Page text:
Lagrangian models offer the possibility to investigate the transport of chemicals without losing information on their origin, thus giving fundamental data on the contribution each source has on the overall exposure of the target ecosystem. On the other hand, while the capabilities of these models to predict the transport of chemicals have been widely studied (Onink et al., 2021), the inclusion of chemicals’ degradation processes has been less investigated.
The recently developed ChemicalDrift module for the OpenDrift modelling suite includes only non-ionizing organic chemicals (e.g. polyaromatic hydrocarbons) and describes degradation only as a single overall process.
The proposed project aims to extend the applicability of the ChemicalDrift module to ionizing organic and inorganic chemicals (such as emerging pollutants and metals), including also the simulation of different abiotic (i.e. photolysis and hydrolysis) and biotic (i.e. aerobic and anaerobic biodegradation) transformation mechanisms in the water column and the sediments.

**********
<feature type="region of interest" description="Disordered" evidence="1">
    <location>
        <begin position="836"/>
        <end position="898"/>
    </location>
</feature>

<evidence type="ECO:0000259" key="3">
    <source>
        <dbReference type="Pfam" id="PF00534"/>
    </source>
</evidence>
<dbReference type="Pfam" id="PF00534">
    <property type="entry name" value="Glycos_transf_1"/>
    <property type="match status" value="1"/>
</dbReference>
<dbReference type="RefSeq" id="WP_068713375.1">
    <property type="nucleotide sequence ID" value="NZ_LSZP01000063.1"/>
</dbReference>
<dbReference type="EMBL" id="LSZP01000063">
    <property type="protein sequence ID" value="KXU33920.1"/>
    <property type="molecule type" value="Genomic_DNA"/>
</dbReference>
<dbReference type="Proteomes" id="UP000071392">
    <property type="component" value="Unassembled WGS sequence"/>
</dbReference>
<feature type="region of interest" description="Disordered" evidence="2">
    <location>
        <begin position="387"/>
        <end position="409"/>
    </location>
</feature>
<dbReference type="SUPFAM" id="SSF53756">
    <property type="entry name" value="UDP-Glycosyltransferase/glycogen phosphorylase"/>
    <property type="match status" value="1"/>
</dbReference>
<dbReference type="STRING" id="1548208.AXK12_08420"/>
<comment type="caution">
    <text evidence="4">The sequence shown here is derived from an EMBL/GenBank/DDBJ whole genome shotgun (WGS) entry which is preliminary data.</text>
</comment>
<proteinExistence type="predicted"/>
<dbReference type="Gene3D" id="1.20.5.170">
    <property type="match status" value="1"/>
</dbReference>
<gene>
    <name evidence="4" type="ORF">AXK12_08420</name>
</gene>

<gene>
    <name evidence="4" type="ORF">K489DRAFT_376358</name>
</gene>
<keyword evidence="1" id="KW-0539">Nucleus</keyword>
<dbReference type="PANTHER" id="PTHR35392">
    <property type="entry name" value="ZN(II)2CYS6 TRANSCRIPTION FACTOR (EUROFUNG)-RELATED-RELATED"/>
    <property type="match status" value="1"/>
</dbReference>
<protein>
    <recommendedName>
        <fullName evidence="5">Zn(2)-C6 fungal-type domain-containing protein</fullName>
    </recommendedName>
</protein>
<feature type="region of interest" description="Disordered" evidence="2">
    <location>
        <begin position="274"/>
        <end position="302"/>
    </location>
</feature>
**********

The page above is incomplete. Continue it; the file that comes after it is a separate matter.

The improved model will, therefore, better account for specific marine conditions’ effects on the transport and degradation of target chemicals while also maintaining the capability to differentiate between different pollution sources. This will be of interest especially in the case of highly variable and dynamic systems, such as coastal environments.
Moreover, the model will be applied and tested to investigate the chemical fate of target contaminants originating from anthropogenic activities along a selected part of the Norwegian coast.
The improved chemical fate and transport model developed during the proposed project will be publicly available on GitHub repository, thus contributing to the data sharing policy promoted in the present call.